Risk of fractures in celiac disease patients: a cross-sectional, case-control study

Am J Gastroenterol. 2000 Jan;95(1):183-9. doi: 10.1111/j.1572-0241.2000.01682.x.


Objectives: Although osteopenia and osteoporosis are well-recognized complications of celiac disease, no controlled studies have been done to assess the prevalence of fractures in a large cohort of patients. The objectives of this study were to determine the prevalence of bone fractures and vertebral deformities in celiacs and to analyze the relationship between fractures and clinical data of patients.

Methods: We studied 165 patients with a well-established diagnosis of celiac disease. A similar number of age- and gender-matched control subjects with functional GI disorders were evaluated. The design of the study was cross-sectional, with a retrospective historical review through a personal interview of all subjects. All patients underwent bone mineral density measurement by dual-energy, x-ray absorptiometry and spinal x-ray. Vertebral deformities were determined by visual inspection of spinal x-rays and by morphometric analysis.

Results: Among celiacs, 41 patients (25%) referred have had from one to five fractures in the peripheral skeleton. On the contrary, only 14 (8%) control subjects experienced fractures. This difference was highly significant (odds ratio, 3.5; 95% confidence interval [CI], 1.8-7.2; p<0.0001). Although inspection of spinal x-rays showed evidence of vertebral deformities in the lumbar spine in only two patients, a more detailed examination of lateral x-rays using morphometric criteria detected lumbar spine vertebral deformities in nine (five also had fractures in the peripheral skeleton) and in four controls (odds ratio, 2.8; 95% CI, 0.7-11.5; p = NS). Eighty percent of fractures were detected before the diagnosis of celiac disease or in patients who were noncompliant with the gluten-free diet; only 7% of patients experienced fractures after starting treatment. Regression analysis adjusted for multiple comparisons showed that patients with fractures were diagnosed with celiac disease later (p<0.06) and remained undiagnosed for more prolonged periods (p<0.05). There was a trend, which did not reach statistical significance, for a lower bone mineral density in the lumbar spine and total skeleton among patients with fractures.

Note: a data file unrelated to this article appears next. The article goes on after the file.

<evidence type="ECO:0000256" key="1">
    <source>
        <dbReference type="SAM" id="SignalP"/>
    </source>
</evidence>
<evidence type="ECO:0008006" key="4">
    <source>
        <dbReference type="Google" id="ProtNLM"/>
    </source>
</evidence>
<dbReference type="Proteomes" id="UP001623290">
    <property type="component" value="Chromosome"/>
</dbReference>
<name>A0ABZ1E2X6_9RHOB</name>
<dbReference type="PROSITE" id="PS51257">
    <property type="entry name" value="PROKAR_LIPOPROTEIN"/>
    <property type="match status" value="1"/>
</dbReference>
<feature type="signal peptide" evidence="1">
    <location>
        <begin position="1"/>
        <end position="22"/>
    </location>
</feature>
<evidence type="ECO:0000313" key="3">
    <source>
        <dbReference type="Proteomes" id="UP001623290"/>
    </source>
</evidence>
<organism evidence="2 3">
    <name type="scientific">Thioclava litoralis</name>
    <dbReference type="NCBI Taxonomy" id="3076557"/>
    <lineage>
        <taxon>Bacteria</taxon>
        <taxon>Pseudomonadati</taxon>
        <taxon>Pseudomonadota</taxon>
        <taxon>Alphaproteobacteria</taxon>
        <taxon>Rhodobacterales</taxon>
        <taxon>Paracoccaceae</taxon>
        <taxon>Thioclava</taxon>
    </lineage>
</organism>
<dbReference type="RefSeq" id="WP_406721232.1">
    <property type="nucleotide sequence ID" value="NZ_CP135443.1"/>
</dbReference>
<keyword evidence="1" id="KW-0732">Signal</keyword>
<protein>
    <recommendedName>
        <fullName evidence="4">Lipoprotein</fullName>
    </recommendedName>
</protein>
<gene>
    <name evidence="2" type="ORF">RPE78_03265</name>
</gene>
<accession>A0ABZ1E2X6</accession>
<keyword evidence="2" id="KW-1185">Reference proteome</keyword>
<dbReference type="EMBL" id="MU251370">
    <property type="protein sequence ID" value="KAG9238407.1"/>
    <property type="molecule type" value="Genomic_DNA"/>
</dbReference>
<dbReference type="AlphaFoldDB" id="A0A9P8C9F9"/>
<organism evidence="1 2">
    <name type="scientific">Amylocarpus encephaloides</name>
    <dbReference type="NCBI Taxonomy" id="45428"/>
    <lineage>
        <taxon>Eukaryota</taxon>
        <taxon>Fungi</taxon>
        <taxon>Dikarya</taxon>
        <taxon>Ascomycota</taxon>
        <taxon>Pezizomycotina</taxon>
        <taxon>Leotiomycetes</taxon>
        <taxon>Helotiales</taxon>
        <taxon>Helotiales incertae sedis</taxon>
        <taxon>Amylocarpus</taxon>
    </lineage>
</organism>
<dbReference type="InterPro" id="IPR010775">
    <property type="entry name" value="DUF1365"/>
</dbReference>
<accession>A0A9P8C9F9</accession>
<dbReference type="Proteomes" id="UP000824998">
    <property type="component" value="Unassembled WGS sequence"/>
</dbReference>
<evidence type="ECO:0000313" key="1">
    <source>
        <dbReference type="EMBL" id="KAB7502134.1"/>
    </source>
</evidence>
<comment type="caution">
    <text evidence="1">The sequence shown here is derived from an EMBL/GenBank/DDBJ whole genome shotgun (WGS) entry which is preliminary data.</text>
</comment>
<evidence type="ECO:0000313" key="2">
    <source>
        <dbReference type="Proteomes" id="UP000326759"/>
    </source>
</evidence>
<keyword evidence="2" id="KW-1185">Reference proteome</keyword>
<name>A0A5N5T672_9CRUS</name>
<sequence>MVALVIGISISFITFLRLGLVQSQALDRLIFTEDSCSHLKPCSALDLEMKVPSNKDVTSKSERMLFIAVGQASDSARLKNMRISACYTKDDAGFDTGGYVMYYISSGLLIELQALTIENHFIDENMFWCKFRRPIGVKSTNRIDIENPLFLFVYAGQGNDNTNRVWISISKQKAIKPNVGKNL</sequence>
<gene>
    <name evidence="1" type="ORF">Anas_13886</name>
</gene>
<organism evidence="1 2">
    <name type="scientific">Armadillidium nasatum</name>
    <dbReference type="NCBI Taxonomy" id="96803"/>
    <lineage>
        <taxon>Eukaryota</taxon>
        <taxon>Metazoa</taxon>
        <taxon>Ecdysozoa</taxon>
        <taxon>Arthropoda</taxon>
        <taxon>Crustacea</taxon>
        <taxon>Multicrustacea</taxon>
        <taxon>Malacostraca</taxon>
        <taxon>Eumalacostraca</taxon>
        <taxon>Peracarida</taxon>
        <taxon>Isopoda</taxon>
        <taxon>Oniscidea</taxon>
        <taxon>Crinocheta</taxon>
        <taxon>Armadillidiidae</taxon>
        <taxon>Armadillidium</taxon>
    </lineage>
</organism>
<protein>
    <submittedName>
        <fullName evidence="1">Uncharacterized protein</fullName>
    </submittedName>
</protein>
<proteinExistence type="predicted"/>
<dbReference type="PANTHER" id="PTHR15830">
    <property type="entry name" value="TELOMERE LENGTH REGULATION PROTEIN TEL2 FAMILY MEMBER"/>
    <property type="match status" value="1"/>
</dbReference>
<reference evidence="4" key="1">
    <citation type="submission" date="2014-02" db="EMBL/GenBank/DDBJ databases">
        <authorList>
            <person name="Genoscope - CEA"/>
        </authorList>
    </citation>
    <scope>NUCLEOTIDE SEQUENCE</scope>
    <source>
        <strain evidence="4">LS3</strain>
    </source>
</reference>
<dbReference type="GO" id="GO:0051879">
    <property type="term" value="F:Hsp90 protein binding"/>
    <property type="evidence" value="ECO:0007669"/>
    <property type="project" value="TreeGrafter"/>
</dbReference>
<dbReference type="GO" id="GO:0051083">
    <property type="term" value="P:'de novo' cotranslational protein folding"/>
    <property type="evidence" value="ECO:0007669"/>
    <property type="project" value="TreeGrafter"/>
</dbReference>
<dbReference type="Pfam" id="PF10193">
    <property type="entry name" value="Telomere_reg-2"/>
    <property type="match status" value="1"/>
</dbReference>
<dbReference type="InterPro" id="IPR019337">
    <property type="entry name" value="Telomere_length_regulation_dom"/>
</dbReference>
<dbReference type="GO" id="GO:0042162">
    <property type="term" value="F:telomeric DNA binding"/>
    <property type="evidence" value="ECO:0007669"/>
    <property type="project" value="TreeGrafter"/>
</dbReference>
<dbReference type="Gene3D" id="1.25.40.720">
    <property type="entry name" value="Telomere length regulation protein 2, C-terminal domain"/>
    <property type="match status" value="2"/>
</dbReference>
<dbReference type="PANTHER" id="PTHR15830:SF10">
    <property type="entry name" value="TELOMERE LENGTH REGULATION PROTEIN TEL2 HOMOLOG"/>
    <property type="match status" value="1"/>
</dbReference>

Conclusions: This study has demonstrated that patients with celiac disease had a high prevalence of bone fractures in the peripheral skeleton. Most of these events occurred before diagnosis or while patients were noncompliant with gluten-containing diet. Our results suggest that early diagnosis and effective treatment of celiac disease were the most relevant measures to protect patients from the risk of fractures.

MeSH terms

  • Adolescent
  • Adult
  • Aged
  • Bone Density
  • Case-Control Studies
  • Celiac Disease / complications*
  • Celiac Disease / diagnostic imaging
  • Celiac Disease / physiopathology
  • Celiac Disease / therapy
  • Cross-Sectional Studies
  • Female
  • Fractures, Bone / diagnostic imaging
  • Fractures, Bone / etiology*
  • Humans
  • Lumbar Vertebrae / diagnostic imaging
  • Lumbar Vertebrae / injuries
  • Male
  • Middle Aged
  • Osteoporosis / etiology
  • Radiography
  • Risk Factors